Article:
The Czech-Austrian row over the Temelin nuclear power plant still occupies the front pages of all Czech dailies. Libor Kubik has read the morning papers and he joins me in the studio now with a review of Thursday's press.
Prague and Vienna are embroiled in an escalating diplomatic crisis, reads a front-page headline in today's LIDOVE NOVINY in the aftermath of Monday's launch of the Temelin nuclear power station and the continuing blockade of Czech border crossings by Austrian anti-nuclear protesters.
MLADA FRONTA DNES says the European Union shouldn't step in to mediate. The paper argues that even if the EU's bureaucratic machine is slowly set into motion at Prague's request, this will not help the hundreds of truck drivers stranded in customs bays since Monday. The paper suggests that the Czech government, instead of merely monitoring the situation, which it says is a humanitarian disaster waiting to happen, should actively seek financial compensation for the damage caused by the blockade. Surely, it wouldn't be difficult for Czech bureaucrats to compile a list of Vienna's violations of international agreements, says MLADA FRONTA DNES.
In contrast, HOSPODARSKE NOVINY thinks the government has a point when asking the EU to intervene. It isn't possible, it writes, to continue to tolerate the affront to human rights and the laws of international trade. But at the same time, Prague should exercise maximum restraint in dealing with Austria. It should refrain from empty gestures and avoid a counterproductive cross-border war of words.
And one more quote on Temelin, this time from PRAVO. The paper says anti-nuclear activists do have the right to express their views freely, but it's critical of the presence of schoolchildren on the picket lines. Equally embarrassing, it says, is the participation of Austria's local leaders in the protests, which are in flagrant violation of international conventions on transport.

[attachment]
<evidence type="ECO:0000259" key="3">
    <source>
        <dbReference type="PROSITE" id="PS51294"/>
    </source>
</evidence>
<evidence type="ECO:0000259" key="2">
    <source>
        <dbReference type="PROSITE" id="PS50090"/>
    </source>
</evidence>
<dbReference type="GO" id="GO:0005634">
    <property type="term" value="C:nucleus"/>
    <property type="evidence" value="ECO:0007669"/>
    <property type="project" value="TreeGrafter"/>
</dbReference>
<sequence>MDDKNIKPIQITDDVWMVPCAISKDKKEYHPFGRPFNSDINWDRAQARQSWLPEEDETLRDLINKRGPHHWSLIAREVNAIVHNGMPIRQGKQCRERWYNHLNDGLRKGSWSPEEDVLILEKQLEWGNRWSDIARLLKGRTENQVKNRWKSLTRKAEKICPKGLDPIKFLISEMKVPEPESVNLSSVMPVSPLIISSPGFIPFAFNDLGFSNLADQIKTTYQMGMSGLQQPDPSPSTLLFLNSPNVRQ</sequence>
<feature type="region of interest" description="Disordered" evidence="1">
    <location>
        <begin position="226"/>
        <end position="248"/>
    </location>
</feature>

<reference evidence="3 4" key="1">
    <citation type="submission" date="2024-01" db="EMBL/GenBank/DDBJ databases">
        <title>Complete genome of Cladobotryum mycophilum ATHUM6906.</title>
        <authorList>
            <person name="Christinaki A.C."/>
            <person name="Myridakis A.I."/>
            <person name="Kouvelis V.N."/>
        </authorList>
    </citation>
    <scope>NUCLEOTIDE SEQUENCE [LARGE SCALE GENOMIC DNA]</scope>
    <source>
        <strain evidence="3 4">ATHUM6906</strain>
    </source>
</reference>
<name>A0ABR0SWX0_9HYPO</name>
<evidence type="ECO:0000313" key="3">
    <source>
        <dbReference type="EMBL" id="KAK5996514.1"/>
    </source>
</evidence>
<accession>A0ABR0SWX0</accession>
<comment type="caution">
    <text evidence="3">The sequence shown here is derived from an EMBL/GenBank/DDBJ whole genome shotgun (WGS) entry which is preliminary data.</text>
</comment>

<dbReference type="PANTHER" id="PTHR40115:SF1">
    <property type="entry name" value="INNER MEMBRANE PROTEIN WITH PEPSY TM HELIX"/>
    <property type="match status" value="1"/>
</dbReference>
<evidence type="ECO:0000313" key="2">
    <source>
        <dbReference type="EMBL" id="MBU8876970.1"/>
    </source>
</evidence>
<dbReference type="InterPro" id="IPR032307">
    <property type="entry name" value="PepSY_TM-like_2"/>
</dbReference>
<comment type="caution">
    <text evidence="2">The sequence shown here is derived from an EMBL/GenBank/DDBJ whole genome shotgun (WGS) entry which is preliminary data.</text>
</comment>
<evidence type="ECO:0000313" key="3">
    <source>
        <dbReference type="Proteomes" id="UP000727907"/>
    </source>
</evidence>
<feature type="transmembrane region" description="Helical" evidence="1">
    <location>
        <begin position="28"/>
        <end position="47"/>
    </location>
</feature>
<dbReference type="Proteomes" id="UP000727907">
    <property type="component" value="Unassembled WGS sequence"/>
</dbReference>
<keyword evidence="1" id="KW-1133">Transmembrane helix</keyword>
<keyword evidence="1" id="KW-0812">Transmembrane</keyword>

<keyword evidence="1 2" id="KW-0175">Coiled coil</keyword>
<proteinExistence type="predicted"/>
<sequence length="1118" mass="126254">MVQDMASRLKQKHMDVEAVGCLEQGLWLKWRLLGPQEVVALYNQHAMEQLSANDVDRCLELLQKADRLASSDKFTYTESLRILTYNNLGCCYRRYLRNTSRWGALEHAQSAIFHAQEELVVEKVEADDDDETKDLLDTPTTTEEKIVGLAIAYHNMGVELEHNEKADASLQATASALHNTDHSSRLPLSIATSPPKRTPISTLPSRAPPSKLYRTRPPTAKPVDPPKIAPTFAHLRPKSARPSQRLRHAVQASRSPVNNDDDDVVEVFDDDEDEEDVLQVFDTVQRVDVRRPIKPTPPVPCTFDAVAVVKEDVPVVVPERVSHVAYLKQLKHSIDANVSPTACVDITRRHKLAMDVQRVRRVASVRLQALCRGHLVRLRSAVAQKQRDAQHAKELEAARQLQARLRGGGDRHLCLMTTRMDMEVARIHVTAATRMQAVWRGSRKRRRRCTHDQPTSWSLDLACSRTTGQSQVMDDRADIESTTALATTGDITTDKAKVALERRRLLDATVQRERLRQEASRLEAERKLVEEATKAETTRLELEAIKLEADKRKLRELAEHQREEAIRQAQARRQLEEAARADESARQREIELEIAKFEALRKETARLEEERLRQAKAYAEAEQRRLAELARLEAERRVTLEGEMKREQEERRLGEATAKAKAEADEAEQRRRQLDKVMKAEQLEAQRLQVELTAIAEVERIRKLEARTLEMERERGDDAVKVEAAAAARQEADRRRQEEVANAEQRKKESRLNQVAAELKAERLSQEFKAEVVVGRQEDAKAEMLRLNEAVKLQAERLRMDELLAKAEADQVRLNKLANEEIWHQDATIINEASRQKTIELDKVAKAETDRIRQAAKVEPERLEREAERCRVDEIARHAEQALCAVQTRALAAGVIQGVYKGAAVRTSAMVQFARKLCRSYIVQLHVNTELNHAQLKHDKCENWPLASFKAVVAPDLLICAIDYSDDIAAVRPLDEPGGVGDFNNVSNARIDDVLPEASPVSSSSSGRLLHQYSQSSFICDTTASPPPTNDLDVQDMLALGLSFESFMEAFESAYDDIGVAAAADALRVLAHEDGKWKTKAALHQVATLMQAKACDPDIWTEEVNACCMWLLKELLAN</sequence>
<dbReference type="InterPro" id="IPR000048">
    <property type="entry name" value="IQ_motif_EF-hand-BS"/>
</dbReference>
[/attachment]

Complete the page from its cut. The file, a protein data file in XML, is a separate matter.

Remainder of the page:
Earlier this week, the Czech Air Force lost two experienced pilots and two of its obsolete, Soviet-era fighter planes. MLADA FRONTA DNES points out that the ageing MiG-21s, which form the backbone of the Air Force's supersonic first line of defence, are clearly incapable of meeting NATO's rigorous new standards. It's like making an old lady dance like a 20-year-old girl, experts say. Pilots from an elite unit designed to serve with NATO are in a similar situation, the paper notes. After many lean years when they seldom had the opportunity to fly, elite pilots today spend roughly as many hours in the air as their Allied colleagues--but this particular elite outfit has lost four of its aircraft in just one year of existence.
The Czech media mogul Vladimir Zelezny, general director of the commercial TV channel Nova, is on the right track to winning a licence to launch a nationwide television channel in Bulgaria, today's LIDOVE NOVINY reports. His commercial television project Europa TV is in the final round of Bulgaria's tender. If he wins, Mr Zelezny plans to invest almost 60 million dollars in the project. Of course, he won't be able to achieve that single-handedly, the paper writes, and that's why he has teamed up with associates from the firm MEF Holding. His domestic venture, TV Nova, is currently the most successful Czech television station, leaving behind both the public service Czech TV and two other private stations, Prima and TV3. Nova's programming is pretty commercial, based on thrillers and soft porn but it also holds the country's highest ratings for prime-time news broadcasts, the paper notes.
And finally, ZEMSKE NOVINY sadly reports that the runaway brown bear that was the scourge of the Vsetin region in Moravia, killing sheep and causing over 170,000 crowns of damage, has departed for the eternal hunting grounds. When the brawny but apparently not too brainy bear was finally apprehended and caught with the help of a tranquilliser dart, the three-year-old male was quarantined in a Zoo northwest of Prague. He must have been kept in captivity before, experts said then, because he had no fear of humans. Sadly, the furry fugitive somehow managed to break out of his cage on Wednesday, and climb onto the roof, wide-eyed with amazement at his new-found freedom. Then he hit the road, literally; he was seen trotting down the motorway. A shot from a tranquilliser gun failed to knock him unconscious, the paper says, and he was finally shot dead. He's now gone to the great forest in the sky, the paper sighs.